In favourable years as many as 400,000 birds fly southwards during daytime – well within sight of land. (4) The most intensive movement occurs for a week or two in (either) August or September when, in the early mornings, 2,000 to 3,000 birds may fly south in a single hour, well within view of an observer on the beach. (5) The migrating Bridled Terns are at times accompanied by small numbers of Sooty Terns, Sterna fuscata, skuas, boobies and shearwaters. Both the Pomarine and Brown Skuas kleptoparasitise the migrating terns by stealing their catches whenever opportunities arise. At present the area (or areas) of origin of the migrants is not known, nor is their ultimate destination. It is suspected that the migration is a post-breeding dispersal of birds nesting in possibly the Red and Arabian seas, Makran coast of Pakistan and the Maldives. (As there is no reliable information regarding the migration at night, an observer equipped with a good night-vision scope could contribute useful information).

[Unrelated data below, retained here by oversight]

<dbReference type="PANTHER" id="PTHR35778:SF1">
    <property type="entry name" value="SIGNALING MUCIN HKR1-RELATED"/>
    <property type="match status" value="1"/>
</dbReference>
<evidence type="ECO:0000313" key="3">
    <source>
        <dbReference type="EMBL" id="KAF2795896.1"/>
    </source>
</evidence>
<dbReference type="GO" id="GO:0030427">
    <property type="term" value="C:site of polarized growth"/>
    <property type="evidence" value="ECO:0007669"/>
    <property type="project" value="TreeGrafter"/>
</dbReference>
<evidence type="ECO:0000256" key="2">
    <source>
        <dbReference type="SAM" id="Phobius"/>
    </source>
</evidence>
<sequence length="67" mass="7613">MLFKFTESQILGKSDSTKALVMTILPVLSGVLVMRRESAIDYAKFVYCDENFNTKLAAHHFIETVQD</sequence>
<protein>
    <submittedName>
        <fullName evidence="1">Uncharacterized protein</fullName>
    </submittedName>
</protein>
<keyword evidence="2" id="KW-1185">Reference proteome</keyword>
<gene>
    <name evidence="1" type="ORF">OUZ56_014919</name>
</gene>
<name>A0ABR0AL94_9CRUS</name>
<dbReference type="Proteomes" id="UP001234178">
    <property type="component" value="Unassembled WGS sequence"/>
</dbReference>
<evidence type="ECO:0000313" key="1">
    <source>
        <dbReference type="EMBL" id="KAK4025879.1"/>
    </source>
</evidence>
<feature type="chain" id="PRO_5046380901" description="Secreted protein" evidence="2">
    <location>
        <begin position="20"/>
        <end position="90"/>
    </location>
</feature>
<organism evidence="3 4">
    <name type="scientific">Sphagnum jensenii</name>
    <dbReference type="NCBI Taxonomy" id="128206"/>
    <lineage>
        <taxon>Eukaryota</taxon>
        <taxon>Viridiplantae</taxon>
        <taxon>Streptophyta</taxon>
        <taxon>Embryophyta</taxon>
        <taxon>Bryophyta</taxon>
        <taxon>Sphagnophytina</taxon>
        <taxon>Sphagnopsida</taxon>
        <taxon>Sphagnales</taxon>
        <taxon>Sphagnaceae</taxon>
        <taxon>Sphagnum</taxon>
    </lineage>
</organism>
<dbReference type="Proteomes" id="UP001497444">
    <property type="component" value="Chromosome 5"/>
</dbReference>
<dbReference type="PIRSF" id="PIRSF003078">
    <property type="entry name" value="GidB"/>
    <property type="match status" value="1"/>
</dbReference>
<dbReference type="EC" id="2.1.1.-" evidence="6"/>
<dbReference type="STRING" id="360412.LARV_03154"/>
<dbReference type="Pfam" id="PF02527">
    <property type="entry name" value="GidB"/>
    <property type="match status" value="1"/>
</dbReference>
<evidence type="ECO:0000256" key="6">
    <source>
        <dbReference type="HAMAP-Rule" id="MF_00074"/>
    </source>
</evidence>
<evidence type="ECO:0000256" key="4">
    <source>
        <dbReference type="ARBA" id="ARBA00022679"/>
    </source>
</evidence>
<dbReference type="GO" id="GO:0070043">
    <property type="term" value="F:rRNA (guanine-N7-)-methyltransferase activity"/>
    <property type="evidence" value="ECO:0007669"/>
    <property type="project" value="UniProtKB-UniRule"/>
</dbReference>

A less spectacular but equally interesting phenomenon which takes place during September and October is the southward migration of Flesh-footed Shearwaters Puffinus carneipes. These birds leave their breeding grounds in South-west Australia each May and embark on a lengthy “continuous migration” which takes them north and west to the Arabian Sea and thence southwards past Sri Lanka, back to their homes in time for the next breeding season. (6) Using telescopes, the birds are best seen from shore as they engage in their characteristic version of low-level dynamic soaring; even so they are only observed with some difficulty as the shearwaters never approach closer than about 1.5 km to land. Detailed observations are therefore best conducted out at sea. Two interesting species which visit during the monsoon are the Roseate Tern, Sterna dougallii (our only summer breeding visitor) which nests on small islets off the south-western coast around June/July, and the Red-billed Tropicbird, Phaethon aethereus, a species which is frequently seen on the stretch of coast between Ambalangoda and Galle.